Iberdrola Commits to Zero Emissions Goal by 2030

December 12, 2019 | Renewables | Energy Facts Staff Writer | 2min

Iberdrola’s Chairman and CEO, Ignacio Galán, stated that the company will have virtually zero emissions in Europe by 2030 and maintained the commitment to achieve global emissions neutrality by 2050. The commitment was made to the Secretary General of the United Nations, Antonio Guterres, during his speech at the high-level meeting ‘Caring for Climate’, organized by the UN Global Compact at COP25.

During his participation in the panel ‘Our only future – the Role of the Private Sector in Reaching 1,5°C and Net-Zero’, Galán discussed the company’s strategy to support the transition to a low-carbon economy, which began 20 years ago.

As it stands today, Iberdrola’s emissions are a quarter of those of its European competitors. “Our commitment to renewable energy means we have already reached a level of zero emissions in many of the countries where we operate, such as the United Kingdom, Germany or Portugal,” explained Galán.

To reach this leadership position, Iberdrola has invested more than 100 billion dollars since 2001 in new renewable energy, smart grids and efficient storage and the company will continue to devote more than $10 billion per year to these activities. The investment has allowed the company to grow globally and become a world leader in wind power, network digitization and green finance.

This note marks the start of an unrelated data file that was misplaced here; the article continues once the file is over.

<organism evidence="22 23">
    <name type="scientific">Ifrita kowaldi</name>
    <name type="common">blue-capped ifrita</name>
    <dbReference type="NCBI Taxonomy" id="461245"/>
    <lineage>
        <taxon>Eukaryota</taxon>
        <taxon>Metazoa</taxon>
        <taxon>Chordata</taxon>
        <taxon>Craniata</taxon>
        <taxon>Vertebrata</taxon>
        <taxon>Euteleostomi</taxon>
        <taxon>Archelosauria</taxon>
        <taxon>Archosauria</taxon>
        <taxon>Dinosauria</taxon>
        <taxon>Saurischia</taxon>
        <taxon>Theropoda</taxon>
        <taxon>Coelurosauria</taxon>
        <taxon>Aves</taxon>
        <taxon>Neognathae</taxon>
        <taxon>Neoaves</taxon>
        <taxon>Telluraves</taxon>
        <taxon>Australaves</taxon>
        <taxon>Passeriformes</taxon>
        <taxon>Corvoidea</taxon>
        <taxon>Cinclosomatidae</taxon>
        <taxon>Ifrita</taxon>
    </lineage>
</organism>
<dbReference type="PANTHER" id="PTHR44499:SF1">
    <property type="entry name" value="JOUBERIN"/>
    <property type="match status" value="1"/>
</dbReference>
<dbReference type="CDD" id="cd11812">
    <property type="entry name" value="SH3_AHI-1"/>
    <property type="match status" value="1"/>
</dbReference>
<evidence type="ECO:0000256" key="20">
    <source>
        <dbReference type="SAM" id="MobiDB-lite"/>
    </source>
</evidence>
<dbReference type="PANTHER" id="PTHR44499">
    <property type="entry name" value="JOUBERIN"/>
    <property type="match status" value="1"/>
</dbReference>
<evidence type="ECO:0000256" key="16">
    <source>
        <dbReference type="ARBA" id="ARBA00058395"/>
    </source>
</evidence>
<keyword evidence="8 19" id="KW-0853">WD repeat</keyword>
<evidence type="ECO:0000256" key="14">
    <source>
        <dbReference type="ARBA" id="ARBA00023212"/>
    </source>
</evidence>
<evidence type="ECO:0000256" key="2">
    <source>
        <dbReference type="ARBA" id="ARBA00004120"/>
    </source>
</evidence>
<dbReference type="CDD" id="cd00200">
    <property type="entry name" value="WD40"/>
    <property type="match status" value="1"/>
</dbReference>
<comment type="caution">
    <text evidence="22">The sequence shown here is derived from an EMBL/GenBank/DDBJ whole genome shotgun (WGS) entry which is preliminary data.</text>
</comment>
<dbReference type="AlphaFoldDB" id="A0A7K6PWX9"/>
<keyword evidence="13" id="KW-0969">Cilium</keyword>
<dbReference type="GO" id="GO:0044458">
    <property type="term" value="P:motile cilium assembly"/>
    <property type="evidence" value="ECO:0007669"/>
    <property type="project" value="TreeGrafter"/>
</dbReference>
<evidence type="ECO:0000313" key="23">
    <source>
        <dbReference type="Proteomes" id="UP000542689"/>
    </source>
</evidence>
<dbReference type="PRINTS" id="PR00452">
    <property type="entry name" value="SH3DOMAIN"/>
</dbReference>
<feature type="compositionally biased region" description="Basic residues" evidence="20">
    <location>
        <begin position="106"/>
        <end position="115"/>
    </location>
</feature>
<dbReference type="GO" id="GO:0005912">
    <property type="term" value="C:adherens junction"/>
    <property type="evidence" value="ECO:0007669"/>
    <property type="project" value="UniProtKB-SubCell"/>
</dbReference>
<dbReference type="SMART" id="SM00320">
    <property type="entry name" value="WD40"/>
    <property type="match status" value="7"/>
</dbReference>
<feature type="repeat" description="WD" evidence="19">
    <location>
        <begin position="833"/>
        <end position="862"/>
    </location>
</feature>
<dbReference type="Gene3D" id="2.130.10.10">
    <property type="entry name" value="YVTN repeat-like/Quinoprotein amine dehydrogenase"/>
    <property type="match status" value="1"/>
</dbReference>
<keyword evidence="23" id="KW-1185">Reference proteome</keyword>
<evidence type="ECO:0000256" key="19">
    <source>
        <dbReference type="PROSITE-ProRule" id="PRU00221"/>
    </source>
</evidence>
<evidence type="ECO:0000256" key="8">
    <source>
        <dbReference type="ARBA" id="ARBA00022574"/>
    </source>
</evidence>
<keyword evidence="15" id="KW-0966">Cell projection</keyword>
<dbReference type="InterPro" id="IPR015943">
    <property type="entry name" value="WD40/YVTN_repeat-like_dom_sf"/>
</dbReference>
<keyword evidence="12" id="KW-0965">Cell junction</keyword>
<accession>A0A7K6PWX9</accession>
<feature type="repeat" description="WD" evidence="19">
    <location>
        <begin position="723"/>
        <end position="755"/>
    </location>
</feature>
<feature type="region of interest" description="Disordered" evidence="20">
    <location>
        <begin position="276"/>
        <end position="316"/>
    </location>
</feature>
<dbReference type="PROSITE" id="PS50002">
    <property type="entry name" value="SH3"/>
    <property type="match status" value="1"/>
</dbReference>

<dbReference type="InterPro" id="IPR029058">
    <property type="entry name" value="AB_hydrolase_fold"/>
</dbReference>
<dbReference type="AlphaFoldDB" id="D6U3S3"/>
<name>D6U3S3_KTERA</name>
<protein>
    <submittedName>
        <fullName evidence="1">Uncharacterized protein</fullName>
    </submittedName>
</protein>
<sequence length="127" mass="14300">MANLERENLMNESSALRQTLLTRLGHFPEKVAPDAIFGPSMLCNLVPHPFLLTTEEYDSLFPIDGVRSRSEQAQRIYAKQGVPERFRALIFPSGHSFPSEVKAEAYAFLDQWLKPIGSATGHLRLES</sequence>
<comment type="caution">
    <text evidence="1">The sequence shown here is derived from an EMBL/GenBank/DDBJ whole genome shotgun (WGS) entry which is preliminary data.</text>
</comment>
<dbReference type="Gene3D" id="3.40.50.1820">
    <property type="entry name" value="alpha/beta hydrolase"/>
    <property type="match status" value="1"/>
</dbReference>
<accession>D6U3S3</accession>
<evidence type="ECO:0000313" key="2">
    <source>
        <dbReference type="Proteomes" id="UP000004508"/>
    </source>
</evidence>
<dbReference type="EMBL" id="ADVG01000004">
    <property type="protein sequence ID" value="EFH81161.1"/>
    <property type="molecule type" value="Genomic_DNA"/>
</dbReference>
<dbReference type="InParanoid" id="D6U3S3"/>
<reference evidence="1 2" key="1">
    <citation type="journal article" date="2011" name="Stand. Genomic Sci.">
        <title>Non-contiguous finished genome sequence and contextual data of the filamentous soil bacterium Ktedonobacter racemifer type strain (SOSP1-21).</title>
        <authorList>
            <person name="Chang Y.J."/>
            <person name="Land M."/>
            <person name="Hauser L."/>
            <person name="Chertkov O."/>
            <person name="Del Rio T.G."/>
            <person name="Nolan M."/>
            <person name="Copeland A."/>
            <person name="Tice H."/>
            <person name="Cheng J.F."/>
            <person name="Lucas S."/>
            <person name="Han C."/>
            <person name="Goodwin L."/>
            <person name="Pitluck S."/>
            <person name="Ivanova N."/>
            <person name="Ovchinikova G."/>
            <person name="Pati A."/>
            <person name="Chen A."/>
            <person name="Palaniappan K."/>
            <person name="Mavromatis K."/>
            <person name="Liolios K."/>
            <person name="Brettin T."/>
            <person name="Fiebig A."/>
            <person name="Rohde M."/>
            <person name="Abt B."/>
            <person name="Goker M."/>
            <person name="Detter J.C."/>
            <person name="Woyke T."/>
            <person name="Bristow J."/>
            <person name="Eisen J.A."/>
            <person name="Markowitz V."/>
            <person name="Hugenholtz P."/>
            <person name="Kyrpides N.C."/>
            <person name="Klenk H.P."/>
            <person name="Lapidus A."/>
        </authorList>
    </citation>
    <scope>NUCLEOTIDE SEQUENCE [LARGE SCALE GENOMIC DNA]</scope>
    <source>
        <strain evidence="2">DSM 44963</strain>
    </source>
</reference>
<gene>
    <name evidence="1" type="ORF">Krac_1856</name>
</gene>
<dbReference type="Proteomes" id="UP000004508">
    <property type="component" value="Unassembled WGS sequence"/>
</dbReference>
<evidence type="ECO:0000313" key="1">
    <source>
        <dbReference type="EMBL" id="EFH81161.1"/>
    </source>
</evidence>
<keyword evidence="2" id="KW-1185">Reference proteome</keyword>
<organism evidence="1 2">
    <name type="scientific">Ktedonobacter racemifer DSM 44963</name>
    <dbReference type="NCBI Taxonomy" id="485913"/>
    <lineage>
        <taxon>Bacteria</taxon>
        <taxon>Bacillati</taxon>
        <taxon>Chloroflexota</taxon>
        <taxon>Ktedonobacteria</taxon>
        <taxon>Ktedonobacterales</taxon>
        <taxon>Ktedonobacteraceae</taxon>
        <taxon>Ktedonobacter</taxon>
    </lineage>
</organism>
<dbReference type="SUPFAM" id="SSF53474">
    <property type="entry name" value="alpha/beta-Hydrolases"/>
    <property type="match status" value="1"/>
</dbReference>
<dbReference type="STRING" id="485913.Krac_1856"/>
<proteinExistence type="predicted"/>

Ignacio Galán stated that Iberdrola’s model shows that the transition to a green, low-carbon economy is a source of opportunities. He said: “We have supported transformation in intensive industries that were in decline, such as shipyards, and encouraged the launch of entirely new companies, like some of those working with us to deliver smart meters or components for photovoltaic plants or offshore wind farms.”

In this transition, the electricity sector, responsible for 25% of emissions, plays a key role: it is necessary to replace polluting technologies with renewable energy while promoting the electrification of other industries such as transport and heating.

Galán also reiterated the need to take immediate action, in line with the ethos of COP25.

“The energy transition is feasible. We have the necessary technology at an affordable cost, but we have little time. The time for action is now”, said Galán. He added: “As the European Commission says, this is an opportunity for an industrial renaissance, creating jobs and wellbeing for everyone”.